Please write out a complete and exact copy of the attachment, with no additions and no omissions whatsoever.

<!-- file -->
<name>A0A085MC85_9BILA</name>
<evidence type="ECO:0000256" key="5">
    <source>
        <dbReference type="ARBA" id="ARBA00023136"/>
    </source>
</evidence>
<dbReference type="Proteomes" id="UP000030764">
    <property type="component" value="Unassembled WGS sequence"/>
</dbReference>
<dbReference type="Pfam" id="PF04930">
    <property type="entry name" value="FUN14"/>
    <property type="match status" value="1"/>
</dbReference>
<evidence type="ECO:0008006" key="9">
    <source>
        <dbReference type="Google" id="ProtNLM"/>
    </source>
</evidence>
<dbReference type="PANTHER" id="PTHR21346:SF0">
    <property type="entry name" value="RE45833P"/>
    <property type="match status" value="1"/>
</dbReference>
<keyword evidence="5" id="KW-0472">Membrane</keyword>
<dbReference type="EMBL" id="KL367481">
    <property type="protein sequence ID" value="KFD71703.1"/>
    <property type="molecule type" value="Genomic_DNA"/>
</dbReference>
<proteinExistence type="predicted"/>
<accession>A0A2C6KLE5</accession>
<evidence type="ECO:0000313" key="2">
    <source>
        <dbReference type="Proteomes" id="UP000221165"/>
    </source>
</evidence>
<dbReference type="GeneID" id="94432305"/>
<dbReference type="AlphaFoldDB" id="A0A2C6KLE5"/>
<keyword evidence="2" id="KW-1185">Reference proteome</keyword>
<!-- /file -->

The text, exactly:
<name>A0A085MC85_9BILA</name>
<evidence type="ECO:0000256" key="5">
    <source>
        <dbReference type="ARBA" id="ARBA00023136"/>
    </source>
</evidence>
<dbReference type="Proteomes" id="UP000030764">
    <property type="component" value="Unassembled WGS sequence"/>
</dbReference>
<dbReference type="Pfam" id="PF04930">
    <property type="entry name" value="FUN14"/>
    <property type="match status" value="1"/>
</dbReference>
<evidence type="ECO:0008006" key="9">
    <source>
        <dbReference type="Google" id="ProtNLM"/>
    </source>
</evidence>
<dbReference type="PANTHER" id="PTHR21346:SF0">
    <property type="entry name" value="RE45833P"/>
    <property type="match status" value="1"/>
</dbReference>
<keyword evidence="5" id="KW-0472">Membrane</keyword>
<dbReference type="EMBL" id="KL367481">
    <property type="protein sequence ID" value="KFD71703.1"/>
    <property type="molecule type" value="Genomic_DNA"/>
</dbReference>
<proteinExistence type="predicted"/>
<accession>A0A2C6KLE5</accession>
<evidence type="ECO:0000313" key="2">
    <source>
        <dbReference type="Proteomes" id="UP000221165"/>
    </source>
</evidence>
<dbReference type="GeneID" id="94432305"/>
<dbReference type="AlphaFoldDB" id="A0A2C6KLE5"/>
<keyword evidence="2" id="KW-1185">Reference proteome</keyword>